How often have you read that you need to work out every single day – which means: 7 days a week, 31 days a month, 365 days a year – to look fit and muscular? I see it all the time. Either on Instagram, Facebook or Twitter, the #NoDaysOff hashtag is probably one of the most popular hashtags in the fitness community. I personally prefer to work out every day whenever it’s possible. Unfortunately, there are days I do not find time to work out due to work, events, family or whatever. I am always frustrated when I can’t go to the gym, but to be honest, I’m glad to have such busy days in my life. Why? Well, if you’re such an ambitious sportsman like I am, you probably don’t plan a lot of rest days in your program. However, I can refer to personal experience when I say that rest days aren’t a bad thing as they help to avoid overtraining.

What is overtraining?

It’s true that muscles grow outside the gym, not in the gym during your workouts. Muscle growth happens while resting and recovery. It has to be said though, that it’s not only the muscle that need to recover, but also the joints, the tendons and the central nervous system. Recovery time depends on various factors like food, activity levels and probably the most important, sleep. If these factors are not in balance, sooner or later you’ll suffer from overtraining, which is basically nothing different than under-recovering.

Imagine you’d bench every single day, every set to failure. Now, if you don’t eat the right way or don’t sleep enough between your sessions, your muscles won’t recover before your next training session. Therefore, you break your pecs (chest muscles) again and again without giving them enough time to repair. Your body will manage it for a few days, but after a while your body will not be able to handle all the stress anymore. In conclusion, nobody recommends performing the same exercises every day. Most bodybuilders for example, do bench press once or twice a week, but not more. More is not always better.

My experience with overtraining

Recently, I’ve been training a lot. Not only for an hour, but sometimes two to three hours a day. This is basically nothing bad, as long as you make progress. However, as I didn’t follow a specific routine or program, I often did the same exercises and movements multiple days in a row. All of a sudden, my workouts were not satisfying anymore… It felt like I was losing strength from day to day. Instead of letting my body to rest, I increased my training volume even more in hope my body will adapt. Of course it did not. No progress. No results. My workouts were getting harder instead of easier.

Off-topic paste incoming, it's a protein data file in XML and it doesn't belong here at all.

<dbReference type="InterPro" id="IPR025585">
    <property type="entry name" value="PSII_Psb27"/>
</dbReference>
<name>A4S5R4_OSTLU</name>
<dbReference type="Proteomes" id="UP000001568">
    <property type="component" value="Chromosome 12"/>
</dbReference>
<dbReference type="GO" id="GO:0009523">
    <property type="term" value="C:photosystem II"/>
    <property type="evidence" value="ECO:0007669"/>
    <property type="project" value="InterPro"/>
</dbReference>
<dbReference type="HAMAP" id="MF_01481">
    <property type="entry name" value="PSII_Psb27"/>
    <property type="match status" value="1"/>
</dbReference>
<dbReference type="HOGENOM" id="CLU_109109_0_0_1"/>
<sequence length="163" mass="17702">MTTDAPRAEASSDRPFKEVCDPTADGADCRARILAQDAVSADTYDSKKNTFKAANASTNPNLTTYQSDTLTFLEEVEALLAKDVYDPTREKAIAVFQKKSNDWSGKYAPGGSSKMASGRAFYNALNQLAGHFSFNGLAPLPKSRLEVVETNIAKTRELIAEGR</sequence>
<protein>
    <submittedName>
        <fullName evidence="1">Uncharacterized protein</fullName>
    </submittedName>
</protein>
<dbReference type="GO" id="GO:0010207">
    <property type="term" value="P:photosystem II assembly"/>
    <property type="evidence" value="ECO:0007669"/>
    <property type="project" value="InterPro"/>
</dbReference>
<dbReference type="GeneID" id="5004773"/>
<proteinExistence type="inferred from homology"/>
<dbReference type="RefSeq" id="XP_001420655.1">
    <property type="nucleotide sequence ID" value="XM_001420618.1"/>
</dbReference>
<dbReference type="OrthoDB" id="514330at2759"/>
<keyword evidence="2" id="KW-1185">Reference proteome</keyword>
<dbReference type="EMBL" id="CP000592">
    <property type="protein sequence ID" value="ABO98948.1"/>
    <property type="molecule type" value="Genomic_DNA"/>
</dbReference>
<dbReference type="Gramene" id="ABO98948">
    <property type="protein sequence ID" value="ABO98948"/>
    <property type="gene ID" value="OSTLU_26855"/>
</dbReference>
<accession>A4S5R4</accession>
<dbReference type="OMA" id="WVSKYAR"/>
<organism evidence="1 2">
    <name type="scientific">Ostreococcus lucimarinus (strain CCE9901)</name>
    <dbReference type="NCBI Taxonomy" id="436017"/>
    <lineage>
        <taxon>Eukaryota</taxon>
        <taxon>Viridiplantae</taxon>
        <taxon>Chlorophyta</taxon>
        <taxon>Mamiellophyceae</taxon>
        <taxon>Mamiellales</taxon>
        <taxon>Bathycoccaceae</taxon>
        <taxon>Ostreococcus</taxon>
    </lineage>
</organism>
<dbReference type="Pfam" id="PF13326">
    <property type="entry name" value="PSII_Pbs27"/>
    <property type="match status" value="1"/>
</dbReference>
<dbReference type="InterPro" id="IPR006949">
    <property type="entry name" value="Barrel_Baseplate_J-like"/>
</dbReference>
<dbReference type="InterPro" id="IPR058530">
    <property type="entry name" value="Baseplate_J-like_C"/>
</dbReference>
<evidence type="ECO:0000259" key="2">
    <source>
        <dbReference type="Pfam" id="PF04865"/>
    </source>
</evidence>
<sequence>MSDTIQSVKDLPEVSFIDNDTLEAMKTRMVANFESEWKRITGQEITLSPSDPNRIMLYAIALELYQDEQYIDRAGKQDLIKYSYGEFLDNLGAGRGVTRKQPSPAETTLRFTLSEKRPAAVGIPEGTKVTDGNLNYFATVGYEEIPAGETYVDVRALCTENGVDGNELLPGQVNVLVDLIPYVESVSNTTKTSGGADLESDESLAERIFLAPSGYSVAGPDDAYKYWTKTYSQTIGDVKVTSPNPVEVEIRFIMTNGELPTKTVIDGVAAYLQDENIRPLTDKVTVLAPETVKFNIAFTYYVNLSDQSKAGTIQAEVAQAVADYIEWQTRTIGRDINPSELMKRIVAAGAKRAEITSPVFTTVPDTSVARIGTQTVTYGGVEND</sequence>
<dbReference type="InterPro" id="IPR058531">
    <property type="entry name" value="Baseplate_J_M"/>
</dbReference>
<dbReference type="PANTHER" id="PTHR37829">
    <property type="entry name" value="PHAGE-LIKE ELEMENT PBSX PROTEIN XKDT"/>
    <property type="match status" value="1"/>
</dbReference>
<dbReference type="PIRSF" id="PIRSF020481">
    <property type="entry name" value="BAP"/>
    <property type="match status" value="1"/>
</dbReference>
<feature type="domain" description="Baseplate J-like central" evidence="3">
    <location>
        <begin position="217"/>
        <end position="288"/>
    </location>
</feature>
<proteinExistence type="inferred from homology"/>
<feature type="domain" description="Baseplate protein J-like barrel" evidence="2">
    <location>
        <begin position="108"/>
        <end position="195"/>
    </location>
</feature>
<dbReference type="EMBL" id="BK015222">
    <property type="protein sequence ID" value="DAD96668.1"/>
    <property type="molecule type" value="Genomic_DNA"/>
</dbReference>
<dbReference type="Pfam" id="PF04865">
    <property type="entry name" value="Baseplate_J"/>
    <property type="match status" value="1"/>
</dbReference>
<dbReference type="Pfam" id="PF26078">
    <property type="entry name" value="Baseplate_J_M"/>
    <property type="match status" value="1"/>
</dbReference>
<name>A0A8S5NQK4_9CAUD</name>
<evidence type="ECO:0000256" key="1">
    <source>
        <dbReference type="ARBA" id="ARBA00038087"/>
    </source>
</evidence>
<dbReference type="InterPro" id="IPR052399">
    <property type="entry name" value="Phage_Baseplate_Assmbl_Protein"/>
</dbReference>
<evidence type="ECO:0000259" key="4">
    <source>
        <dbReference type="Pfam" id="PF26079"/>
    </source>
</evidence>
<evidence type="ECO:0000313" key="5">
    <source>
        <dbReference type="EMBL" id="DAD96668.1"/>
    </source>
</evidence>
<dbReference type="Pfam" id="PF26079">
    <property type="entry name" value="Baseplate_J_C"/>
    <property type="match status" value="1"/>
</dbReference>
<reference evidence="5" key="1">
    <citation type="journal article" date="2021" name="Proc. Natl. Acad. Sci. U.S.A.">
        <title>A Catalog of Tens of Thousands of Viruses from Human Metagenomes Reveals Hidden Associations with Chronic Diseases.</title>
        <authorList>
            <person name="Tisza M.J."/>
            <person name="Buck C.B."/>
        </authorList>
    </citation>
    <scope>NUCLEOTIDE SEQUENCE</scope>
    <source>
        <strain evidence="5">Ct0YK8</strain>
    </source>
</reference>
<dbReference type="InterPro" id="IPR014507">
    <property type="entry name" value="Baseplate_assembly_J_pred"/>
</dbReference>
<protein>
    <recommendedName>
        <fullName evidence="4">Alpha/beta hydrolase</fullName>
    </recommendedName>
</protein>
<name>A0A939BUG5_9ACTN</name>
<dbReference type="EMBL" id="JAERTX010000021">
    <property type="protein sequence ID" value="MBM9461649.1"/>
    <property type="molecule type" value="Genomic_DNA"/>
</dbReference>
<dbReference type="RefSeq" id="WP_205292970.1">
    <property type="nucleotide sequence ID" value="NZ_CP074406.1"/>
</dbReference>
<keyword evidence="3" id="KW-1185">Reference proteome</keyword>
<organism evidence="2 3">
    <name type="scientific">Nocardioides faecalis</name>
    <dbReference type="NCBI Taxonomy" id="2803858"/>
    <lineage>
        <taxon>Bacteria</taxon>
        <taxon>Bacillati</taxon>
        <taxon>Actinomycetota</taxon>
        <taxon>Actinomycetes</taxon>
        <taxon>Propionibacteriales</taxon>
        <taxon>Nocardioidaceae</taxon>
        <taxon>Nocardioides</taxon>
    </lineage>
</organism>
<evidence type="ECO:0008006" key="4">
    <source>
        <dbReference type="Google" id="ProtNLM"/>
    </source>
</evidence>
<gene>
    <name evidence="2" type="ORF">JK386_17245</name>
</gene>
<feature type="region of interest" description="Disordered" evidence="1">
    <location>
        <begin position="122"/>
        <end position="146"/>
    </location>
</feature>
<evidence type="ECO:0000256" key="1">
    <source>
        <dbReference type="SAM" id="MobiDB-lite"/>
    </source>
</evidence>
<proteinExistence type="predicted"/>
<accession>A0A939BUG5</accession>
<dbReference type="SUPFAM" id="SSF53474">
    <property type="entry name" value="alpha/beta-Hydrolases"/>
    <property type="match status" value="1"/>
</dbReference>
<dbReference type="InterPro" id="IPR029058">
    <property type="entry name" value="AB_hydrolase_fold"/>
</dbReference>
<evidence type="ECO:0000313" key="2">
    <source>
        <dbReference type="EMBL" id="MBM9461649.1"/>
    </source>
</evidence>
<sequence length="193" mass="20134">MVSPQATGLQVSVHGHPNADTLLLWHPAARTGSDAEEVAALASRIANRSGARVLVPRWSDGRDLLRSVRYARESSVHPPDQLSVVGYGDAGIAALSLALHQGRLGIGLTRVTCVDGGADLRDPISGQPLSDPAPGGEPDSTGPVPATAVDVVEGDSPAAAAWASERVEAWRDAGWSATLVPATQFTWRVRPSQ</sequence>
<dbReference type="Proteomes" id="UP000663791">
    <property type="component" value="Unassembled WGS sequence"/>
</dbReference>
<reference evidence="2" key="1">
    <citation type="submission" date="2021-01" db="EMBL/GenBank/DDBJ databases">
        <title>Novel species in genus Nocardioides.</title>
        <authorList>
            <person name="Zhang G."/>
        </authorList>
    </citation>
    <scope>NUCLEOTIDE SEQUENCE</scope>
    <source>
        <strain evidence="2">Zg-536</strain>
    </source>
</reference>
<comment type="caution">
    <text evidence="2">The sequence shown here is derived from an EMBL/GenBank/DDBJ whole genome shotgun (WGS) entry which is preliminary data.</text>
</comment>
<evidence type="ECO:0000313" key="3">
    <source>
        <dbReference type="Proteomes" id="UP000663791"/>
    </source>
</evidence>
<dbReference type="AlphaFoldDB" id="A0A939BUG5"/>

Unfortunately, it didn’t end there. My condition did not only affect my training, but also my daily life. I felt tired and run down all day. I had lost motivation in working out. I had troubles falling asleep and suffered from sleep maintenance insomnia. My joints had hurt while doing exercises. But I didn’t stop. I think it’s safe to confess that I’m slightly addicted to working out.  😉

It has to be said, overtraining is a serious condition and can lead to injuries or even frustration and depressions. Fortunately, even though it took a long time, I realized my problem and took my business abroad as a chance to let my body fully recover. I took 10 days off from dieting and exercising. I’ve let my body fully recover. Well, to be honest, I’ve enjoyed two or three very light workout sessions in an aerobic room… as I said before… addicted 😉

Consequently, I’m back on track and feeling better than ever. My energy levels have increased rapidly and my joint pain is mostly gone. More importantly, I feel motivated and I enjoy my workouts again.

What I’ve learned

I’m really glad that I feel better now, but the hard part is remembering to avoid this mistake, so that I won’t suffer from overtraining again. I like intense workouts. I like long workouts and I will continue doing what I like. What I need to change is my recovery process. I need to let my body recover, otherwise I won’t improve. Of course I will also re-think my workout program as well as my diet.

In sum, I can tell you from personal experience, overtraining/under-recovery does exist and it’s actually a serious issue! Don’t underestimate it!

If you feel the same symptoms that I’ve described above, take a week off from the gym. I know, your brain won’t allow you to do this, but let your body rest for at least a few days in order to properly recover.

You’ll find a lot of tips on how to avoid overtraining on the internet. Below you’ll find some general rules to follow:

  1. Listen to your body! Take a day off when you feel like your body needs it.
  2. Improve your sleep. Limit caffeine or other stimulants as they affect your sleep in a bad way.
  3. Eat enough food. Don’t let your body fall into starve-mode.
  4. Use a proven workout routine. Follow a proper workout split with an optimal amount of volume.
  5. Track your workouts and make sure you constantly improve.
  6. Have days off. Take at least 1 day off per week.

Feel free to share your experience with overtraining and how you overcame it. Also, further tips on how to prevent overtraining are welcome.

All the best,

– Tinu

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